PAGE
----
The online journal of the National Career Pathways Network
Ann Beheler and Mark Dempsey, National Convergence Technology Center, Collin College
Everyone can agree that two major goals for all technical programs are to help students complete certificates and degrees that will make them highly employable and to engage with local employers in a way that inspires ongoing support and involvement. Many institutions rely on traditional business advisory councils, which often feature annual meetings in which faculty present courses they want to teach and the employers smile and provide a rubber stamp approval. Even business advisory councils that are more substantive meet only twice a year and talk about industry needs through winding conversations and debates that provide limited actionable results. But there is a process that creates deeper connections between educators and employers and provides more useful feedback on workforce needs in an efficient manner. That process—developed by the National Convergence Technology Center (funded by a National Science Foundation grant) at Collin College—is called the Business and Industry Leadership Team (BILT) model.
Think of the BILT as a business advisory council on steroids, whereby employers are co-leading the program and ensuring curriculum delivers the skills they need in new hires 12–36 months into the future. The BILT model is flexible and scalable. It can work on a single program, an entire college, or a regional group—and for any technical discipline. The BILT model’s deeper engagement is a win-win. Businesses connect with a pipeline of workforce-ready job candidates, faculty teach with the assurance that the curriculum aligns with workforce needs, students benefit from “first in line” opportunities for job openings and internships, and programs develop a pool of supportive industry experts. The table below illustrates some differences between typical advisory councils and BILTs.
The BILT model has seven essential elements:
1. Convene regularly. BILTs should meet at least three times a year (spring, summer, fall), preferably quarterly. Frequent engagement promotes deeper relationships. Meetings can be in person or via Zoom or a hybrid.
2. Discuss trends. Employers share their perspectives on industry trends three or more years into the future. Too often business advisory councils are powered by faculty agendas. Let the businesses speak so they can better inform educators on what’s coming in the workforce.
3. Invite faculty. Faculty must be present at the BILT meetings so they can hear directly from employers.
4. Conduct an annual vote. The cornerstone of the BILT model is an annual, line-by-line prioritization of granular entry-level job skills (specifically, knowledge, skills, and abilities, or KSAs). Voting is done online and automatically tallied on a spreadsheet, which then fuels industry discussion. This KSA vote is always “future-facing.” That is, employers consider the entry-level skill they will need 12–36 months into the future to allow time for curriculum changes. Free Google tools are used to facilitate this vote. Learn more about the voting process by watching this 10-minute video.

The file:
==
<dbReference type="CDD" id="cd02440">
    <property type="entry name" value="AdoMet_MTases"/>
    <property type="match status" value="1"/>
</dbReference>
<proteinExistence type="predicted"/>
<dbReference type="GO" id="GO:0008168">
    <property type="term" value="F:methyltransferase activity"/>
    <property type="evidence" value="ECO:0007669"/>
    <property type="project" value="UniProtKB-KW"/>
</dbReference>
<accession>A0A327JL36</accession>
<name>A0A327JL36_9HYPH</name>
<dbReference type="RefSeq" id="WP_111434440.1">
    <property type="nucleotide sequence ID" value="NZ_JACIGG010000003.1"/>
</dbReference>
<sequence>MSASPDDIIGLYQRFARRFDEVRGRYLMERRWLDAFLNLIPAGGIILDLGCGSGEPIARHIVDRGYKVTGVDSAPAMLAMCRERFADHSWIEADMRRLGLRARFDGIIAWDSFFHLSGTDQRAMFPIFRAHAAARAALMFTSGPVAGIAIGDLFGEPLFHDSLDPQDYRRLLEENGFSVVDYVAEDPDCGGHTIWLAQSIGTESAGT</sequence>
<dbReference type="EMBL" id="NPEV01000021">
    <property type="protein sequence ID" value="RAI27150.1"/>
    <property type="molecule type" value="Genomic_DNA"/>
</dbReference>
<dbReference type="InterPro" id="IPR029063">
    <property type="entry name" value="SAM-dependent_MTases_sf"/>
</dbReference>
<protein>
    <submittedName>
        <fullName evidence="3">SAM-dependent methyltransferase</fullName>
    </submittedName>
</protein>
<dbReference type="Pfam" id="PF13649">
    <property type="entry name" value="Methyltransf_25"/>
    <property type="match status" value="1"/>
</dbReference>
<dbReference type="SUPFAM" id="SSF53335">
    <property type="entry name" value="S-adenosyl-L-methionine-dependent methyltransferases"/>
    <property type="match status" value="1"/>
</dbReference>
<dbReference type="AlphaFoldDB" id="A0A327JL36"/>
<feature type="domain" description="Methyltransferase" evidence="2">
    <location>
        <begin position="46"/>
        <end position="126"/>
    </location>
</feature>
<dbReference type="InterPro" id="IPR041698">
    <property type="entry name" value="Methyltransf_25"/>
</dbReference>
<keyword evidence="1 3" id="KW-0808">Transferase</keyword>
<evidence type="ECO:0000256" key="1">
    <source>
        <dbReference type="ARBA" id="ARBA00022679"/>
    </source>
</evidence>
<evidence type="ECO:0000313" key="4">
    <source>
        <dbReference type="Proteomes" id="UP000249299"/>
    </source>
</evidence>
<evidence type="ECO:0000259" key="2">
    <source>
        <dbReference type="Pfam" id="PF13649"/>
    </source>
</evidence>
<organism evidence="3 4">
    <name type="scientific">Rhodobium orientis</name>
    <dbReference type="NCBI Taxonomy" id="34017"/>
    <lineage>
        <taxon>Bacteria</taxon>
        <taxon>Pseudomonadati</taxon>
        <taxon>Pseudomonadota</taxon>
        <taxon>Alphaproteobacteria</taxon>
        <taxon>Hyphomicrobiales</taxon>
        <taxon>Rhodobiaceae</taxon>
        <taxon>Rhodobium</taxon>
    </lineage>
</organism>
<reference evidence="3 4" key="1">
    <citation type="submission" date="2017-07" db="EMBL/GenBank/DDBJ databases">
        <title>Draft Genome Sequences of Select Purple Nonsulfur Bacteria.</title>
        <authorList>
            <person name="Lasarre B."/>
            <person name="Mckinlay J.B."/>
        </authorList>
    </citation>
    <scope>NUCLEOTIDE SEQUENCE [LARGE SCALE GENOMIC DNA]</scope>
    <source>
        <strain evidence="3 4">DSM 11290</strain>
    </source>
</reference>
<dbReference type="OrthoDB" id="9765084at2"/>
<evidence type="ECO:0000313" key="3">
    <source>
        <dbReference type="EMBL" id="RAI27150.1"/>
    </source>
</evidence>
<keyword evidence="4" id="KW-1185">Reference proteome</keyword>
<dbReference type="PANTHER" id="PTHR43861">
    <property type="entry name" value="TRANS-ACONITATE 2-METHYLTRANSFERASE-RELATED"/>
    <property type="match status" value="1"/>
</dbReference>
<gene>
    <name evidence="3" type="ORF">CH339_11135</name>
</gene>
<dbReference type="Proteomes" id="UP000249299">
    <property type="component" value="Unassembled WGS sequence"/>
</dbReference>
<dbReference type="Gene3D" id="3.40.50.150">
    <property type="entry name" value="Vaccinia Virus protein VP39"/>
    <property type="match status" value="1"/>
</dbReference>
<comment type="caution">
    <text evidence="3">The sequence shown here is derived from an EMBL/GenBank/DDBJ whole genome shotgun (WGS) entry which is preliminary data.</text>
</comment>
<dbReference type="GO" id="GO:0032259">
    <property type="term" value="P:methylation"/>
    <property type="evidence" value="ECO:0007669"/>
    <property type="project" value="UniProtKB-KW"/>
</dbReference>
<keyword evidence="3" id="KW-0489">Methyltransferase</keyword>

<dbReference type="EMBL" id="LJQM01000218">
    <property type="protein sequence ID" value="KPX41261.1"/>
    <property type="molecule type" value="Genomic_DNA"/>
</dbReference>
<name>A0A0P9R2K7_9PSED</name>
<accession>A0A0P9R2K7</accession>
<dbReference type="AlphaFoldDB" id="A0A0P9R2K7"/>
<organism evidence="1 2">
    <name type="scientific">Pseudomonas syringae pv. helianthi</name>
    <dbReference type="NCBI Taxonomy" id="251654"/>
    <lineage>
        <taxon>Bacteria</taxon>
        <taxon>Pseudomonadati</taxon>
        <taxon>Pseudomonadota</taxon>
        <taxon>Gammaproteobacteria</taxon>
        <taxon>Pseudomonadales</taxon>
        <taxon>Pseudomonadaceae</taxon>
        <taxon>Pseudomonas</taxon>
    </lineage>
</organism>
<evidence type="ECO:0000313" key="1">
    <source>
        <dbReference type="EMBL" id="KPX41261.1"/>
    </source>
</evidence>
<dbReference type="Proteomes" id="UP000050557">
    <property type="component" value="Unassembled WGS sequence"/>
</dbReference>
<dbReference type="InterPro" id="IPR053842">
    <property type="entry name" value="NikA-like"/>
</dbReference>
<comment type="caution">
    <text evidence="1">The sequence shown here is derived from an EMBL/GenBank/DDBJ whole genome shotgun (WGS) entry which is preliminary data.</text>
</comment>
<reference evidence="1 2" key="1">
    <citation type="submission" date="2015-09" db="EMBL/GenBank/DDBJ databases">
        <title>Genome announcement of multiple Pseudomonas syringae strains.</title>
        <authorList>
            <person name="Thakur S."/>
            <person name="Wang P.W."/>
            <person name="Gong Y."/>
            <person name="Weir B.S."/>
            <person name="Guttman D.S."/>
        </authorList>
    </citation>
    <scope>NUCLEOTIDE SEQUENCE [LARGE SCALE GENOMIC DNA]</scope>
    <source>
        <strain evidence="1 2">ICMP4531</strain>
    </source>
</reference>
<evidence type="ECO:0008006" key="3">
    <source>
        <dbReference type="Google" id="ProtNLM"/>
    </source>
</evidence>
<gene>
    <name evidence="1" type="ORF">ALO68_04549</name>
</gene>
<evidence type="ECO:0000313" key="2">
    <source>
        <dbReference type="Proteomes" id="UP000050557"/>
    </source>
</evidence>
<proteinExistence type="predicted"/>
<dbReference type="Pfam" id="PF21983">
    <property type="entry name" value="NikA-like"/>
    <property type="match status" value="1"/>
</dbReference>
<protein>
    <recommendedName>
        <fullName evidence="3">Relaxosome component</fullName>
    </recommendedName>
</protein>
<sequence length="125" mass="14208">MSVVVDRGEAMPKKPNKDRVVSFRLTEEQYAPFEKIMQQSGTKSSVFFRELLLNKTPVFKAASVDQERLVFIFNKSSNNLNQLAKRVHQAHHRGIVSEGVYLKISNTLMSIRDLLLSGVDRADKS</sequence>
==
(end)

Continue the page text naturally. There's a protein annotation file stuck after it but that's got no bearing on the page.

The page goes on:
5. Map the KSA results. After the BILT prioritizes the entry-level skills, the faculty use that spreadsheet to make sure that needs identified by the BILT are indeed being covered in the classroom. They determine which KSAs are covered by existing courses and at what level, and which ones are not covered. Where there are gaps, the faculty can create new courses or update existing courses.
6. Provide feedback to close the loop. Part of building a relationship with employers is making sure the BILT feels heard and valued. Be sure to update the BILT on what you’ve done with their recommendations and how you’ve made changes. And if you can’t do what they asked, explain why. Sometimes BILT members can help find solutions.
7. Group employers by subject matter expertise. Leverage the know-how of your employers in their specific disciplines. It’s fine to convene your entire program BILT for broader program discussions and trends talks. But when it’s time to drill down and prioritize entry-level KSAs, you should consider convening just the BILT members who are subject matter experts in that specific area. You can’t expect, for example, networking experts to be able to prioritize job skills in programming.
The BILT model has been adopted by close to 100 institutions nationally, and several have implemented it across multiple workforce programs. Its impact is almost immediate. Educators and employers alike quickly notice a stronger relationship and more useful outcomes. Additionally, the BILT model has been recognized by the National Science Foundation, the Department of Education, and the Department of Labor as an effective process for successfully engaging employers and keeping technical programs current.